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  15. #15
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    Quote Originally Posted by Fattirewilly View Post
    I'm not advocating moving away from a fully benched trail in most cases. Riding in a trail is not an option for intermediate trail in a highly traveled public park. I believe the OP's corridor is already brushed, raked, saplings grubbed from the tread, going by photos here http://forums.mtbr.com/trail-buildin...ch-787933.html maybe even on private land.
    City land, but we have permission to build. There's a different guy who is laying out and flagging the trail, and much of the work so far has been to brush and rake the path he's marked out. He's read the IMBA book and has put a good deal of effort into staying within the 10% rule and so forth.

    I hear robbiexor's concern about connecting the dots.

    I'm sure we can make some adjustments to the routing as needed, but in the main I do not want to second-guess the designer's work. I want to get behind him and be steady about getting the work done.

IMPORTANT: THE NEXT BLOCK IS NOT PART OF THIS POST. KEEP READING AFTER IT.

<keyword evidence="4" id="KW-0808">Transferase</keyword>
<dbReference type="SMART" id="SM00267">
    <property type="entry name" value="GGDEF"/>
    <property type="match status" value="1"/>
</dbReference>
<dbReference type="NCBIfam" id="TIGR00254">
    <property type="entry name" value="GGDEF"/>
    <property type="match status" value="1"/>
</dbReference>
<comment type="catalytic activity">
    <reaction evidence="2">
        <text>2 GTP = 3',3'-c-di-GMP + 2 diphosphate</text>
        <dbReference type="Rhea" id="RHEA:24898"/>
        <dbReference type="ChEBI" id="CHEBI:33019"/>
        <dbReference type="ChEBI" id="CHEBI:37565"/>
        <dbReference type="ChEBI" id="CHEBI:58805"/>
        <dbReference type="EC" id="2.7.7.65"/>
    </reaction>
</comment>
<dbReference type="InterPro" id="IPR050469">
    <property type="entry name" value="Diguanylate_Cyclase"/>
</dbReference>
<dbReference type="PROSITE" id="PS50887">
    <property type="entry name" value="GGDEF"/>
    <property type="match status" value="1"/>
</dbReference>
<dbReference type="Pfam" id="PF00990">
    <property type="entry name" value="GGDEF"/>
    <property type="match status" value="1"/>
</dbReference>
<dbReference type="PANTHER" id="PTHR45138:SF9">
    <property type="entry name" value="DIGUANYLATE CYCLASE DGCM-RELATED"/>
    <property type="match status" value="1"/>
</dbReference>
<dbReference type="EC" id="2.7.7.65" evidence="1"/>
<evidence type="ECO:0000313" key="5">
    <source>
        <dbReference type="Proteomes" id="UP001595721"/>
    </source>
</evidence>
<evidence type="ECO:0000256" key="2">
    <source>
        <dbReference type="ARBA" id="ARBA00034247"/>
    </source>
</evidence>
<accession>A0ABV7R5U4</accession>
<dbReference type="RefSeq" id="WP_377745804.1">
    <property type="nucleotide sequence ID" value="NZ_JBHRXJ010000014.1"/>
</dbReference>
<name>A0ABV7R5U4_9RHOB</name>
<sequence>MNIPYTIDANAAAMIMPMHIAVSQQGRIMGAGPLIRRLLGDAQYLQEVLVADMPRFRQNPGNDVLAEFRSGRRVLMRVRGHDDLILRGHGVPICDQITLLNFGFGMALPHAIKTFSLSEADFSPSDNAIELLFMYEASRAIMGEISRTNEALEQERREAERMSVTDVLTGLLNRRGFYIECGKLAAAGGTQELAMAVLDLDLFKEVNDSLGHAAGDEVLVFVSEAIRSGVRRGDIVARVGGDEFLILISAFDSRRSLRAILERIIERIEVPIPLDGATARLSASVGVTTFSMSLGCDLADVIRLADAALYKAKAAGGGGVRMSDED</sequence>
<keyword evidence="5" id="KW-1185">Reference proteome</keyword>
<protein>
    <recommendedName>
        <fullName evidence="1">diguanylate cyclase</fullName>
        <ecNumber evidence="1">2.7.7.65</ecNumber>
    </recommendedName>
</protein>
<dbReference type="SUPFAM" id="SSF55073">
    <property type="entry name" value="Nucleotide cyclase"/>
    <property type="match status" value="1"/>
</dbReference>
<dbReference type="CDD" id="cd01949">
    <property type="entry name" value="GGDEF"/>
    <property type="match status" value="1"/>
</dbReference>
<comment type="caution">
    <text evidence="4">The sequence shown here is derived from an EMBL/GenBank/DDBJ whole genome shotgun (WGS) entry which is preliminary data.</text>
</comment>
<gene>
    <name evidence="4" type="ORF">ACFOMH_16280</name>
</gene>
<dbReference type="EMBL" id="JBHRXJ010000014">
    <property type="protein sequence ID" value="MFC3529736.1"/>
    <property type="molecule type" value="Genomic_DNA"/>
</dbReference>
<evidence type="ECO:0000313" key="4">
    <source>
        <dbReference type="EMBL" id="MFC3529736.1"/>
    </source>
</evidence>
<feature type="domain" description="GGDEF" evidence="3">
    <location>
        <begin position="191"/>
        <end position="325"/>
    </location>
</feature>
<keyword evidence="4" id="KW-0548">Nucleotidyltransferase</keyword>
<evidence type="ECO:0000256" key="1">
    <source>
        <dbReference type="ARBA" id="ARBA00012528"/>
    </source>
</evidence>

There is plenty of steep side slope that I have not yet reached, that you have not seen in photos. It will be awhile before I reach the steeper stuff. I am not wanting to skip segments. I may not bench everything, but I *am* going to work linearly and test-ride often and make sure I'm happy with a segment before moving to the next.
    Last edited by JonathanGennick; 05-16-2012 at 10:07 AM.

  16. #16
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    Good points, from the start, it sounded like we were dealing with an existing trail, not one that was built with any kind of design in mind. Glad you got my point though